• What you might want to do on Twitter? (Learn? Engage? Have fun? Grow a following? Do research? Promote your work?). Craft your profile and approach based on these objectives (Note: this can change!)
  • If your objectives are about science, find a balance between professional/personal (actually: ALWAYS think about this… And remember that “personal” is seldom completely private with social media tools)
  • Don’t overwhelm your followers with self-promotion
  • When tweeting try to “Be professional, and Be positive” (note: I learned this advice from Adam Taylor who runs #SciStuChat)
  • You don’t have to Tweet to be on Twitter: Watch and learn before jumping in (many months, perhaps!)
  • Curate who you follow carefully (Don’t be afraid to unfollow people)
  • Don’t obsess about growing your own following: this will happen over time
  • Don’t feel you have to read your entire feed: important and interesting content appears multiple times
  • If you per objective is to share content, aim for information-rich tweets (links/photos etc)
  • Use “draft” features – sometimes it’s good to write Tweets without sending them right away.
  • Learn how to use Hashtags effectively (they are, essentially the “magnets” of the Internet)
  • Own up to mistakes / apologize
  • Give credit where it’s due, especially when thinking about sharing photos or art: ask permission before sharing!
  • Curate content! (e.g. “Like” button, or better yet, another program – Pocket, Evernote) – it’s easy to forget about neat things you have seen on Twitter, so it’s important to find ways to save the things you may wish to find later on.

Caveats:

  • Twitter can become a time-waster and great procrastination tool: learn to be careful with your use
  • Often, your community ends up being limited to like-minded people
  • It’s easy to get embroiled in debates and controversy: be careful
  • Trolls can ruin everything; people can be jerks.
  • Twitter is certainly not for everyone

There are heaps of other resources out there, and I do recommend checking out this page on Science Borealis.

Have things to add? Please comment, below!

Take a survey about science blogging!

Dear readers,

I’ve teamed up with Science Borealis, Dr. Paige Jarreau from Louisiana State University and 20 other Canadian science bloggers, to conduct a broad survey of Canadian science blog readers. Together we are trying to find out who reads science blogs in Canada, where they come from, whether Canadian-specific content is important to them and where they go for trustworthy, accurate science news and information. Your feedback will also help me learn more about my own blog readers.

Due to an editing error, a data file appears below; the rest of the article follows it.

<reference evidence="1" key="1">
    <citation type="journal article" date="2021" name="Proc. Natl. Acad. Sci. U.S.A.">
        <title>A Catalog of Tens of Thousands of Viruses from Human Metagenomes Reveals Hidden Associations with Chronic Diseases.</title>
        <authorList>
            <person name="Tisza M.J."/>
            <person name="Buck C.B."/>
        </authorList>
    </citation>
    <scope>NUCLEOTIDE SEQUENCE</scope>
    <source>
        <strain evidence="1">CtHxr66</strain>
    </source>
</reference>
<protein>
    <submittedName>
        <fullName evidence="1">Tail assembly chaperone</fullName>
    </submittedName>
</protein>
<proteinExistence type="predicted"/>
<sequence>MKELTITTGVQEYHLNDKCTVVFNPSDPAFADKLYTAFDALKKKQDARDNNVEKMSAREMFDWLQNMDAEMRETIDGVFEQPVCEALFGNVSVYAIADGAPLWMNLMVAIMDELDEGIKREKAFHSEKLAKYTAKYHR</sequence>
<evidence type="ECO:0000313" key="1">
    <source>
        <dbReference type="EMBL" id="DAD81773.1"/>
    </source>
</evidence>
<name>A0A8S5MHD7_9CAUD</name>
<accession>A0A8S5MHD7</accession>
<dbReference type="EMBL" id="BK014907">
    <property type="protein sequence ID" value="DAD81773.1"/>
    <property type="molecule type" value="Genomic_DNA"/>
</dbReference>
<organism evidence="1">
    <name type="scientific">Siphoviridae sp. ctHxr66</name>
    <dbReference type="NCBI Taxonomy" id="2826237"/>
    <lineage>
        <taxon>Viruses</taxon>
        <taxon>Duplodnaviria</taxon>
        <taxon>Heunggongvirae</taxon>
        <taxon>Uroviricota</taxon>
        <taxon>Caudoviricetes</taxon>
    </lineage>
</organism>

It will only take 5 minutes to complete the survey. Begin here:
http://bit.ly/ScienceBorealisSurvey

If you complete the survey you will be entered to win one of eleven prizes! A $50 Chapters Gift Card, a $20 surprise gift card, 3 Science Borealis T-shirts and 6 Surprise Gifts! PLUS everyone who completes the survey will receive a free hi-resolution science photograph from Paige’s Photography!

Thanks for taking part!!

Science blogging and science policy

I’m super-excited to be part of a panel later this week*, on science blogging and science policy in Canada. It’s part of the Canadian Science Policy conference happening in Ottawa, and this particular panel is hosted by Science Borealis. This session has broader goals of understanding and strengthening the links between science communication and science policy, and also promises to be interactive and provide perspectives from panelists on effective blogs, and blog writing. It’s also exciting that a blog post will result from this workshop, so the audience can see a product resulting from attending the session (there will also be a Tweet-up in Ottawa on Thursday evening – FUN!)

But wait… Imposter syndrome approaching! Although I blog frequently, what do I know about science policy or about how my blogging activities link to science policy?

Ok, let’s start with science policy, defined by Wikipedia as

Science policy is an area of public policy which is concerned with the policies that affect the conduct of the science and research enterprise, including the funding of science, often in pursuance of other national policy goals such as technological innovation to promote commercial product development, weapons development, health care and environmental monitoring. Science policy also refers to the act of applying scientific knowledge and consensus to the development of public policies.